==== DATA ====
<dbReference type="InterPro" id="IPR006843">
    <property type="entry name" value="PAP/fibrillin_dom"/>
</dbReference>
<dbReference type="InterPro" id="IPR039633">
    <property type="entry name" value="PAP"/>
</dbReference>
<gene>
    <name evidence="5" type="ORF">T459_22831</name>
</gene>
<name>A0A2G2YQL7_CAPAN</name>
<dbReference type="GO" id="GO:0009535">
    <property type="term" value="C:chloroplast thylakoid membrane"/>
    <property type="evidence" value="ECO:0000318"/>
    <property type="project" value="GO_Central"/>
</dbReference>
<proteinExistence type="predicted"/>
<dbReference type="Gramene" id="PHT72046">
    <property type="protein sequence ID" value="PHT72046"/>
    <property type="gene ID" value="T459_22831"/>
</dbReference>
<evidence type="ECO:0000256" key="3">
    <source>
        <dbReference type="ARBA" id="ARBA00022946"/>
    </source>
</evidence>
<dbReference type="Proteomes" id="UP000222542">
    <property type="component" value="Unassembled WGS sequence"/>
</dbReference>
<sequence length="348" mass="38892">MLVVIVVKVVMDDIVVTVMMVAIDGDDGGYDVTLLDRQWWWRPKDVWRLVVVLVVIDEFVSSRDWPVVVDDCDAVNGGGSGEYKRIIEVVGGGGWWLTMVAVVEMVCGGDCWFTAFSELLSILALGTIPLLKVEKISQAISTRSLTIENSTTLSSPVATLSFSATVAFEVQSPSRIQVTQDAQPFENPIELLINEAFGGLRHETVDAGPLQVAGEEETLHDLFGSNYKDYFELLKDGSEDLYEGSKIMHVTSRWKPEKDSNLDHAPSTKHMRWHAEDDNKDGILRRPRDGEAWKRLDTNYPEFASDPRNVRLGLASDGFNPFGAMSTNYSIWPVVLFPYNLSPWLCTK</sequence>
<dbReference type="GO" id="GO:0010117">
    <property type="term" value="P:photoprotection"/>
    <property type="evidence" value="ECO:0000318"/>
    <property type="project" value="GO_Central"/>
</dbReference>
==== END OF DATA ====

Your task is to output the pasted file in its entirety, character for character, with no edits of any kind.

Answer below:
<dbReference type="InterPro" id="IPR006843">
    <property type="entry name" value="PAP/fibrillin_dom"/>
</dbReference>
<dbReference type="InterPro" id="IPR039633">
    <property type="entry name" value="PAP"/>
</dbReference>
<gene>
    <name evidence="5" type="ORF">T459_22831</name>
</gene>
<name>A0A2G2YQL7_CAPAN</name>
<dbReference type="GO" id="GO:0009535">
    <property type="term" value="C:chloroplast thylakoid membrane"/>
    <property type="evidence" value="ECO:0000318"/>
    <property type="project" value="GO_Central"/>
</dbReference>
<proteinExistence type="predicted"/>
<dbReference type="Gramene" id="PHT72046">
    <property type="protein sequence ID" value="PHT72046"/>
    <property type="gene ID" value="T459_22831"/>
</dbReference>
<evidence type="ECO:0000256" key="3">
    <source>
        <dbReference type="ARBA" id="ARBA00022946"/>
    </source>
</evidence>
<dbReference type="Proteomes" id="UP000222542">
    <property type="component" value="Unassembled WGS sequence"/>
</dbReference>
<sequence length="348" mass="38892">MLVVIVVKVVMDDIVVTVMMVAIDGDDGGYDVTLLDRQWWWRPKDVWRLVVVLVVIDEFVSSRDWPVVVDDCDAVNGGGSGEYKRIIEVVGGGGWWLTMVAVVEMVCGGDCWFTAFSELLSILALGTIPLLKVEKISQAISTRSLTIENSTTLSSPVATLSFSATVAFEVQSPSRIQVTQDAQPFENPIELLINEAFGGLRHETVDAGPLQVAGEEETLHDLFGSNYKDYFELLKDGSEDLYEGSKIMHVTSRWKPEKDSNLDHAPSTKHMRWHAEDDNKDGILRRPRDGEAWKRLDTNYPEFASDPRNVRLGLASDGFNPFGAMSTNYSIWPVVLFPYNLSPWLCTK</sequence>
<dbReference type="GO" id="GO:0010117">
    <property type="term" value="P:photoprotection"/>
    <property type="evidence" value="ECO:0000318"/>
    <property type="project" value="GO_Central"/>
</dbReference>